Figuring out just what that need is is the first step to fulfilling it for real, not just for a minute. What is it you’re looking for when you hit the button that’s going to deliver the newest splash of information, refreshed from just five minutes ago? Community? Information? Answers? Are you trying to know everything? To feel better? To forget? To fight? The steady stream of news bits and commentary offers a little of all of that, but it’s not the premier source for anything besides frustration at how quickly the world moves.
But simply trying to refrain from turning to a trusted source of distraction is bound to end in failure. Removing a solution, even a haphazard one, from an unmet need doesn’t really help solve it.
What’s worked for me instead is forcing out the flimsy stopgaps with more effective solutions. It’s slower, certainly, and not really easier than dropping nasty habits outright — or trying to — but it’s real in a way the news feed, for all its pervasiveness, isn’t. The only thing that put a stop to my scrolling today, for example, was getting in my car, driving out of cell phone service range, and sliding spectacularly down a mountain for my first time on snowshoes. After that, I staked out a coffee shop table with a friend and wrote this column. My attention, lately scattered like a sandbox after a strong wind, was finally swept back into place by a few hours in the sunshine and snow.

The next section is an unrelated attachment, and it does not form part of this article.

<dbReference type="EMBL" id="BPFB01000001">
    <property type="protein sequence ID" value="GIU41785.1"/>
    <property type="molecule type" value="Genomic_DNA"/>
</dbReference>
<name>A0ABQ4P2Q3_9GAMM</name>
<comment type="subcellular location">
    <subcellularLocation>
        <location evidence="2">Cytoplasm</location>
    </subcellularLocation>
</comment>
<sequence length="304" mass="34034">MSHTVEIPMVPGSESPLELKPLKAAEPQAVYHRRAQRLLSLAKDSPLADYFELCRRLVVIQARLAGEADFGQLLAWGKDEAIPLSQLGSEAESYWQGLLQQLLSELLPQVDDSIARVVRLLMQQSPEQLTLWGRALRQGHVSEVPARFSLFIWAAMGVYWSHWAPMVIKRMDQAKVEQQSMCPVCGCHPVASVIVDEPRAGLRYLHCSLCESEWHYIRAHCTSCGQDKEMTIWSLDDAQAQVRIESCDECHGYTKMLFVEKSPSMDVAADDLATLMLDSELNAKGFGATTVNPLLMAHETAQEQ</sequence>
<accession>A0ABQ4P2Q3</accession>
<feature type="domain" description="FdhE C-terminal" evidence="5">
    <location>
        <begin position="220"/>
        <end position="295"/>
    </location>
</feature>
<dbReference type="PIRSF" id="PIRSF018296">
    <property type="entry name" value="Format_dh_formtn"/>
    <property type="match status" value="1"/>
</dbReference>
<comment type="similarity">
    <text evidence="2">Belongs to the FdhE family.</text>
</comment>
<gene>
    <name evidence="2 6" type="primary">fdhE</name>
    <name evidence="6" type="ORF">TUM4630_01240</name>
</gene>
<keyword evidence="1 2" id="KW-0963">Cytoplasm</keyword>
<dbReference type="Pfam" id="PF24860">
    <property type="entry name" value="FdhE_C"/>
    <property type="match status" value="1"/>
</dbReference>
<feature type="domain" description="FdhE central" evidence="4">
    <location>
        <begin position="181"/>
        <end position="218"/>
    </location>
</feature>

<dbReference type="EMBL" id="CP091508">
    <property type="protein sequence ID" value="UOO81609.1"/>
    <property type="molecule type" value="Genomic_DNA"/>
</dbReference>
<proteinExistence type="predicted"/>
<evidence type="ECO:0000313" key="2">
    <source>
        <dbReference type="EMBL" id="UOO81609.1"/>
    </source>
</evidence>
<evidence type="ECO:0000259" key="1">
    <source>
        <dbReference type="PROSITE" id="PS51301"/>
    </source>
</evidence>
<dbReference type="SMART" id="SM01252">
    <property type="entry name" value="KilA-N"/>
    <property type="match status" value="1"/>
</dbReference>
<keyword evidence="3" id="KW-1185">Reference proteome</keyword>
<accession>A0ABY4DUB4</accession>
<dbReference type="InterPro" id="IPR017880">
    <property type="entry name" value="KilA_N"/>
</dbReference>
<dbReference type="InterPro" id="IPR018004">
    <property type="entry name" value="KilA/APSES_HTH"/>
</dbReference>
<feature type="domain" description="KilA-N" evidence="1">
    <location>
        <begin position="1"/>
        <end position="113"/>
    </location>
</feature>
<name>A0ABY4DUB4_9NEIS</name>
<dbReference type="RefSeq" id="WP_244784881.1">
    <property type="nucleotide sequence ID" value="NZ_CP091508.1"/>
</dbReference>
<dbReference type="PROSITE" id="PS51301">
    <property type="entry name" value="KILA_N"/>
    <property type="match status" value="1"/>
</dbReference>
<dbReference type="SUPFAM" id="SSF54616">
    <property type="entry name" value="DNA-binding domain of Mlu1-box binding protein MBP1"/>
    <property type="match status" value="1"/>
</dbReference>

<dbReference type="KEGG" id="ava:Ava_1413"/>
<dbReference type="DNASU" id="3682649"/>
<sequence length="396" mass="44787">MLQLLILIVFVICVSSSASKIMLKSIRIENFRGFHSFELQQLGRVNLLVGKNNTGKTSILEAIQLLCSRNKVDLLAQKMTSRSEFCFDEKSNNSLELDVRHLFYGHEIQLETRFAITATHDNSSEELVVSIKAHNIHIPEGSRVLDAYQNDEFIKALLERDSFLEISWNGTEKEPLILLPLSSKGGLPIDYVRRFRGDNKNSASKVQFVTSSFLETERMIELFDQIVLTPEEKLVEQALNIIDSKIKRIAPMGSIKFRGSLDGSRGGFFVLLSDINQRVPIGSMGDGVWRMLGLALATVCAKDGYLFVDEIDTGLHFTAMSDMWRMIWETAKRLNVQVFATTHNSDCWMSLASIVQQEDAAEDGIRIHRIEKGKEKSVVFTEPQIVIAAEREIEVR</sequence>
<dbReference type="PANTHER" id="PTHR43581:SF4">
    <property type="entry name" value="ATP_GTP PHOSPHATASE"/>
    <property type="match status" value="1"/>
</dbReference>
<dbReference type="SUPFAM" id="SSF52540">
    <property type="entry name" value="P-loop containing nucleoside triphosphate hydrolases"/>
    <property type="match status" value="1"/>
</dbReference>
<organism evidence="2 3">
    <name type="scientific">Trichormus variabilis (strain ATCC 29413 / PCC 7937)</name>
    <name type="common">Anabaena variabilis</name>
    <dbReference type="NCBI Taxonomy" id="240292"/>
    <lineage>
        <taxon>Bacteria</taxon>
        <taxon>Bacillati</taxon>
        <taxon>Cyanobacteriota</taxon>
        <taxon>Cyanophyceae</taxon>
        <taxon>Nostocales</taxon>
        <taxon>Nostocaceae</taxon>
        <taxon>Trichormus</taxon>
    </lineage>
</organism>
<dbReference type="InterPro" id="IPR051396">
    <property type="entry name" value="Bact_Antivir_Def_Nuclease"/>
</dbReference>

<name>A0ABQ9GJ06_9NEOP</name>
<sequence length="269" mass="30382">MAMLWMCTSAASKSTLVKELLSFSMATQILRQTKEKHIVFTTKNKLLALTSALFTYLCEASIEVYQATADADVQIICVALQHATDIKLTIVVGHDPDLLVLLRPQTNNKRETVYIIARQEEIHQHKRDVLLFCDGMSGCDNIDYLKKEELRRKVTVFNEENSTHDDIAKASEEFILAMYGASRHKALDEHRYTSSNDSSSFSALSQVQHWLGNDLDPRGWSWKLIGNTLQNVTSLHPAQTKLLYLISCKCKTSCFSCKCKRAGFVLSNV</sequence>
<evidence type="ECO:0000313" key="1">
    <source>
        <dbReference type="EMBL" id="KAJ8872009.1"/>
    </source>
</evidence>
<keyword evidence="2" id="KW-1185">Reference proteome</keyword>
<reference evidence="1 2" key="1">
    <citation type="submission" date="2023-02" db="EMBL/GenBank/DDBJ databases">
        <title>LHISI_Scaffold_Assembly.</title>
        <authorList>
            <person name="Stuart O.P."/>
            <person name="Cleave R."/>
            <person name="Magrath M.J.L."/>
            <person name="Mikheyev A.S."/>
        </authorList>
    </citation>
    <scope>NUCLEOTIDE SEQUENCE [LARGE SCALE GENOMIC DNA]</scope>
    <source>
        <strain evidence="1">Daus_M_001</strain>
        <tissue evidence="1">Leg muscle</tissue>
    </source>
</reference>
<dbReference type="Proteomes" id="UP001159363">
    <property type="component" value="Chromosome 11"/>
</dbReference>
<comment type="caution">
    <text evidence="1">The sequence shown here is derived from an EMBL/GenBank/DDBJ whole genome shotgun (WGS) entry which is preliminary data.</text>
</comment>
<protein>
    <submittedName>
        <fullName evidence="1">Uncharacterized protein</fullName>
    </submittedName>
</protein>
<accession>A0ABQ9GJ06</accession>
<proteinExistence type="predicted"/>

What happened between the last few days of mindless scrolling and today’s stretches of deep work and play was that I remembered the space between me and the stream I tend to get lost in. It’s thin as a sheet of glass, but it’s important. The news feed fills you up with fragments of other people’s lives, thoughts, projections. What you need to do is fill you up with you. Not by retreating to selfish oblivion — staying tuned in is crucial to holding the powerful accountable — but by separating the signal from the noise. You, a person with ambition, values, skills, connections, compassion, are more powerful if you invest in those and miss a stray update than if you sacrifice your self to the news cycle. You probably know this, but it’s hard to remember sometimes. Turn the porch light off for a minute. Notice: you can see the moon now. You can see the darkness. You can fly in any direction, not just toward your electric end.